3. Reputation

A concept similar to status, with origins in the economic game theory literature, is reputation. Fombrun and his colleagues [12,29,37] argue that an organization’s reputation is a valuable, intangible asset that should be managed. Reputation is important because it “informs us about what products to buy(and) it calls attention to a company’s attractive features and widens the options available to its managers, for example, whether to charge higher or lower prices for products and services, or to implement innovative programs” [29]. Fombrun suggests that a corporate reputation “is a collective representation of a firm’s past actions and results that describes the firm’s ability to deliver valued outcomes to multiple constituents” [38]. Likewise, Jensen and Roy [7] empirically show that decision makers use reputation as a more specific measure of firm quality than status. They argue that reputation is a direct representation of past quality and show that decision makers use it as a proxy for future firm behavior.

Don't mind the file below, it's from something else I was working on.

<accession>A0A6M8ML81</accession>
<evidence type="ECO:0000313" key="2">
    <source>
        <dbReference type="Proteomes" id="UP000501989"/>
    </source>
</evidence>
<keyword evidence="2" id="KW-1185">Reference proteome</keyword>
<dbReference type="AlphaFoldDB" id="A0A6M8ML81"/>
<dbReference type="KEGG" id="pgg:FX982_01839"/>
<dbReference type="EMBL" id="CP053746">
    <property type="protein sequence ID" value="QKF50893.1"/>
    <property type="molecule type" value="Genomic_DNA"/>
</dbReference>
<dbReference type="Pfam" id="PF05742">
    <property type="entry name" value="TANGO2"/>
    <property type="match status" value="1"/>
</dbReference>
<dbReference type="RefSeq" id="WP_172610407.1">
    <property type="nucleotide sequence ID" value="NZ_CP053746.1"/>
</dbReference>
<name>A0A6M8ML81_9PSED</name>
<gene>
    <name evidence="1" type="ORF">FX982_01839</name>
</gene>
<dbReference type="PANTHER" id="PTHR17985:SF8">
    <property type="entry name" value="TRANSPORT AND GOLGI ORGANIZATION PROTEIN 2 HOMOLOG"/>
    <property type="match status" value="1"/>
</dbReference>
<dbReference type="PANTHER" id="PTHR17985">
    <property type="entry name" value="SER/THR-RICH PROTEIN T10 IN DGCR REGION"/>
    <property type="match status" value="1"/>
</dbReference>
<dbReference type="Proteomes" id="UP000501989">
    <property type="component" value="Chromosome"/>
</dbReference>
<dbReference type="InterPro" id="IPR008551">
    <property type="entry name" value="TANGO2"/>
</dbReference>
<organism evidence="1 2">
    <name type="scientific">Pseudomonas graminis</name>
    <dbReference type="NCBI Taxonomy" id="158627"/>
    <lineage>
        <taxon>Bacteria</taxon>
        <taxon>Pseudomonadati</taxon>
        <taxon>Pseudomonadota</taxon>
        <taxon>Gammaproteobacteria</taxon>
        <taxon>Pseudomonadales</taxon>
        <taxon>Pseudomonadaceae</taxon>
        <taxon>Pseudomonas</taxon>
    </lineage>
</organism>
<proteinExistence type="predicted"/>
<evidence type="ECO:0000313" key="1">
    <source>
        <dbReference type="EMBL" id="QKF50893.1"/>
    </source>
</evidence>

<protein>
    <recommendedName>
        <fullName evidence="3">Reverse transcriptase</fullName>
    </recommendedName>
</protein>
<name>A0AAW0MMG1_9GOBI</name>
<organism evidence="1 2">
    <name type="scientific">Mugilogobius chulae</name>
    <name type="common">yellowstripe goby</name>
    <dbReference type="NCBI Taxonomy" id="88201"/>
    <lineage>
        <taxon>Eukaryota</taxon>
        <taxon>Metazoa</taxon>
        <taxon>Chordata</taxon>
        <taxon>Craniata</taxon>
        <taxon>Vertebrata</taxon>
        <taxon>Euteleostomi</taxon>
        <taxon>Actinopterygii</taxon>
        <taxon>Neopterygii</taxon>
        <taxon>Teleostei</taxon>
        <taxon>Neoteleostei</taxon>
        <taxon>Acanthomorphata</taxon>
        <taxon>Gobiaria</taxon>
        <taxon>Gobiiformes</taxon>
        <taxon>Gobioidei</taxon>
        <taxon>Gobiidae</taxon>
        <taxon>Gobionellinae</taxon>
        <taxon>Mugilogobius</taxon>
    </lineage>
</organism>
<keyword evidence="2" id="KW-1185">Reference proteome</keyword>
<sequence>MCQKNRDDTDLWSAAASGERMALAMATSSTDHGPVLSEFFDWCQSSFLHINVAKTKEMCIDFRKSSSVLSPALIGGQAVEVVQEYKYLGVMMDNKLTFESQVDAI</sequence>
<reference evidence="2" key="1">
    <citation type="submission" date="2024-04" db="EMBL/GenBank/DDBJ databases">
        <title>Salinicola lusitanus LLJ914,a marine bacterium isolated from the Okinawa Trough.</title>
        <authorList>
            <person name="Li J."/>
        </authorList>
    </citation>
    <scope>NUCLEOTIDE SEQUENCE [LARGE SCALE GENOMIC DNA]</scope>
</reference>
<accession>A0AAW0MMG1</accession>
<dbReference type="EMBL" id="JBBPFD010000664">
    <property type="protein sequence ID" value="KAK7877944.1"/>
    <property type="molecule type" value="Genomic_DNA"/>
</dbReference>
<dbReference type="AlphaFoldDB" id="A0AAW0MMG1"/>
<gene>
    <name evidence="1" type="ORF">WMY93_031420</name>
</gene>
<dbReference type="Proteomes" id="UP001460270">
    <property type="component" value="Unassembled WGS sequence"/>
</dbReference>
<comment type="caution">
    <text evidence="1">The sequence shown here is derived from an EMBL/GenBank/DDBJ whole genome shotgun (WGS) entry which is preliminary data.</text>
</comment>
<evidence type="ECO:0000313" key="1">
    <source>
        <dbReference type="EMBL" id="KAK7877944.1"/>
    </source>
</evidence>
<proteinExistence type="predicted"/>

A major characteristic of reputation, distinguishing it from status, is that it is a collective assessment of a company’s attractiveness to a specific group of stakeholders relative to a reference group with which the company competes for resources [38]. Thus, like status, reputation involves external assessment and is a relative construct. Unlike status, however, reputation involves an assessment of attractiveness along a specific performance dimension. As a result, reputation may vary across audiences and attributes. Reputation is, thus, attribute specific in that it is attributed to specific firm behaviors [7].
Because actors do not have perfect information and do not survey the population of services or products of interest, actors rely on a firm’s reputation for a particular attribute when determining which product or service to purchase. Thus, acquiring a good reputation for a particular activity can lead to a potential competitive advantage [20,21]. Unlike status, which is difficult to lose and can be achieved at various stages in a career or organizational life-cycle [21,39], reputation can be eroded over time but also takes time to attain [40,41].